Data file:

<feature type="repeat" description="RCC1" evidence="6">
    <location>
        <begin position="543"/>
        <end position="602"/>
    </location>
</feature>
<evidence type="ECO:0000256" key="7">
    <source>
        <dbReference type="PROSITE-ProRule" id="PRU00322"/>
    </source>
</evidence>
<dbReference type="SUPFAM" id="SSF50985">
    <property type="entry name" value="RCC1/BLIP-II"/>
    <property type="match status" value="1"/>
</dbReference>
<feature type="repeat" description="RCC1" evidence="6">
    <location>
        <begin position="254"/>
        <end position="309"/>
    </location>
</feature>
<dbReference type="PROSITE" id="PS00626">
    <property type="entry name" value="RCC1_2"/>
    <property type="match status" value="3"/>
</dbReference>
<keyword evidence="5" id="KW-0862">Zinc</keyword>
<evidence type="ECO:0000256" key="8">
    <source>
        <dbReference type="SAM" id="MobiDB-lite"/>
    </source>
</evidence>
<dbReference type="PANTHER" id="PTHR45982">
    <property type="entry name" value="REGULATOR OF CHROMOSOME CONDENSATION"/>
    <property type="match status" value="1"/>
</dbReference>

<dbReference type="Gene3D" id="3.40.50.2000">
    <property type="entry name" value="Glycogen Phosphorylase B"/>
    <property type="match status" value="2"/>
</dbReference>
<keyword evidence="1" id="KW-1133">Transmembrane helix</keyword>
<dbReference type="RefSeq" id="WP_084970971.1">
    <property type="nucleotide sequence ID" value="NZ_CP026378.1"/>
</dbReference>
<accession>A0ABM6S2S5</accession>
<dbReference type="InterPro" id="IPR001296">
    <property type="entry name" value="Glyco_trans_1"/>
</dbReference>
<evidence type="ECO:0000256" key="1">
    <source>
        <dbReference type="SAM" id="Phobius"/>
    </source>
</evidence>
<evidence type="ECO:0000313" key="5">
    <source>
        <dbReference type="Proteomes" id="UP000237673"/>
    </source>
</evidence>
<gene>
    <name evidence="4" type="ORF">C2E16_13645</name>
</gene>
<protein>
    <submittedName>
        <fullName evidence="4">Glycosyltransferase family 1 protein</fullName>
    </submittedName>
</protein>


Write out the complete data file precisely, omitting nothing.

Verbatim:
<feature type="repeat" description="RCC1" evidence="6">
    <location>
        <begin position="543"/>
        <end position="602"/>
    </location>
</feature>
<evidence type="ECO:0000256" key="7">
    <source>
        <dbReference type="PROSITE-ProRule" id="PRU00322"/>
    </source>
</evidence>
<dbReference type="SUPFAM" id="SSF50985">
    <property type="entry name" value="RCC1/BLIP-II"/>
    <property type="match status" value="1"/>
</dbReference>
<feature type="repeat" description="RCC1" evidence="6">
    <location>
        <begin position="254"/>
        <end position="309"/>
    </location>
</feature>
<dbReference type="PROSITE" id="PS00626">
    <property type="entry name" value="RCC1_2"/>
    <property type="match status" value="3"/>
</dbReference>
<keyword evidence="5" id="KW-0862">Zinc</keyword>
<evidence type="ECO:0000256" key="8">
    <source>
        <dbReference type="SAM" id="MobiDB-lite"/>
    </source>
</evidence>
<dbReference type="PANTHER" id="PTHR45982">
    <property type="entry name" value="REGULATOR OF CHROMOSOME CONDENSATION"/>
    <property type="match status" value="1"/>
</dbReference>

<dbReference type="Gene3D" id="3.40.50.2000">
    <property type="entry name" value="Glycogen Phosphorylase B"/>
    <property type="match status" value="2"/>
</dbReference>
<keyword evidence="1" id="KW-1133">Transmembrane helix</keyword>
<dbReference type="RefSeq" id="WP_084970971.1">
    <property type="nucleotide sequence ID" value="NZ_CP026378.1"/>
</dbReference>
<accession>A0ABM6S2S5</accession>
<dbReference type="InterPro" id="IPR001296">
    <property type="entry name" value="Glyco_trans_1"/>
</dbReference>
<evidence type="ECO:0000256" key="1">
    <source>
        <dbReference type="SAM" id="Phobius"/>
    </source>
</evidence>
<evidence type="ECO:0000313" key="5">
    <source>
        <dbReference type="Proteomes" id="UP000237673"/>
    </source>
</evidence>
<gene>
    <name evidence="4" type="ORF">C2E16_13645</name>
</gene>
<protein>
    <submittedName>
        <fullName evidence="4">Glycosyltransferase family 1 protein</fullName>
    </submittedName>
</protein>